Good opportunity to spot Leo

The constellation Leo's appearance low in the northern evening sky tells us that autumn isn't too far away, writes Ian Griffin.

Ian Griffin. Photo: Otago Museum
Ian Griffin. Photo: Otago Museum
The constellation Leo represents the lion killed by the hero Hercules during the first of his 12 labours. According to legend, this fierce creature terrorised the residents of Nemea before being slain. Greek mythology tells us that Leo fell from the moon as the illicit child of Zeus and Selene.

Interestingly, as the moon rises on Wednesday evening it will be located right in the heart of its heavenly offspring. This presents us with an excellent opportunity to explore a fascinating part of the sky. With the moonrise occurring just after 9pm on Wednesday, you will have to wait until at least 11pm for all the stars of Leo to clear the horizon.

Leo is one of the most recognisable constellations. From our part of the world, the head of the lion is upside down, looking like a crescent or sickle. Its appearance low in the northern evening sky tells us that autumn is fast approaching.

On Wednesday night the 99.7% illuminated moon will be shining brightly just above the semicircle of stars that collectively form the curved blade of Leo’s sickle. This month’s full moon occurs just before 6am on Thursday morning. Despite bright moonlight, it should still be easy to spot the bright stars that comprise the lion’s head.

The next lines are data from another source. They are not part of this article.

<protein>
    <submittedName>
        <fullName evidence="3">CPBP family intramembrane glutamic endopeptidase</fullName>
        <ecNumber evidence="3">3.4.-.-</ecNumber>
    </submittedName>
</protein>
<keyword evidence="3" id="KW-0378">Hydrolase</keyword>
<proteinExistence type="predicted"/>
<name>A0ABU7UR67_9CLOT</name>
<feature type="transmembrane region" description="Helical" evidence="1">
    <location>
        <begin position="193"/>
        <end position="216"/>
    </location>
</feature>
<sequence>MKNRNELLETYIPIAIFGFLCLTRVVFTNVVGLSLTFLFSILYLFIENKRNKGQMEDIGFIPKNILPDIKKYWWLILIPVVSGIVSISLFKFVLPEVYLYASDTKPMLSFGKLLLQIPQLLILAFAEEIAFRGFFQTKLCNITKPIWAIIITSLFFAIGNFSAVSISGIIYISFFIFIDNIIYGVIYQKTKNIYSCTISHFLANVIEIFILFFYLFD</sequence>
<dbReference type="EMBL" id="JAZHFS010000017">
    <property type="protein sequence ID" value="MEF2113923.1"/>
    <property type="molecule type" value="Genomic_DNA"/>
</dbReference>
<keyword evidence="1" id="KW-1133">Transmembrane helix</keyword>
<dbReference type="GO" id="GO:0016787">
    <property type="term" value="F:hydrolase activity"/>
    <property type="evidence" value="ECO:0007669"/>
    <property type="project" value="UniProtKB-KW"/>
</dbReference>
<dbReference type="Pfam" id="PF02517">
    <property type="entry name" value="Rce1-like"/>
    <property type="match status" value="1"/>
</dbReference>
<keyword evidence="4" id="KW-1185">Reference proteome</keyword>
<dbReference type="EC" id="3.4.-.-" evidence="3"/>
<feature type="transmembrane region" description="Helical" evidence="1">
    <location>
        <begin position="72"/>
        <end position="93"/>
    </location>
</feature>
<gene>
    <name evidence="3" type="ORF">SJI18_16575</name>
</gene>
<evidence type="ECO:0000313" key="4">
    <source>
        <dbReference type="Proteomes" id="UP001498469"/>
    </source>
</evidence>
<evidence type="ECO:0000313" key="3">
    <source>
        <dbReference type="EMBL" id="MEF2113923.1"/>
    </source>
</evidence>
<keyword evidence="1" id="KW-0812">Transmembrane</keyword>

The brightest star in the sickle is Algieba, whose name is derived from the Arabic word for a forehead. If you have a telescope it is definitely worth pointing it at Algieba. It is a wonderful double star with the two components looking like a pair of yellow diamonds. Astronomers have calculated that the stars are gravitationally bound, with an orbital period of more than 500 years. More recently, a large planet, many times heavier than Jupiter, has been found orbiting the brighter of Algieba’s stars.

The heart of the celestial Lion is marked by the blue-white star Regulus. Regulus is 79 light-years away from the Sun and is the 21st brightest star in the sky.

Leo’s tail is formed by a prominent triangle of stars which, in order of brightness are Denebola, Zosma and Chertan.

 - Ian Griffin

Add a Comment

Our journalists are your neighbours

We are the South's eyes and ears in crucial council meetings, at court hearings, on the sidelines of sporting events and on the frontline of breaking news.

As our region faces uncharted waters in the wake of a global pandemic, Otago Daily Times continues to bring you local stories that matter.

We employ local journalists and photographers to tell your stories, as other outlets cut local coverage in favour of stories told out of Auckland, Wellington and Christchurch.

You can help us continue to bring you local news you can trust by becoming a supporter.

Become a Supporter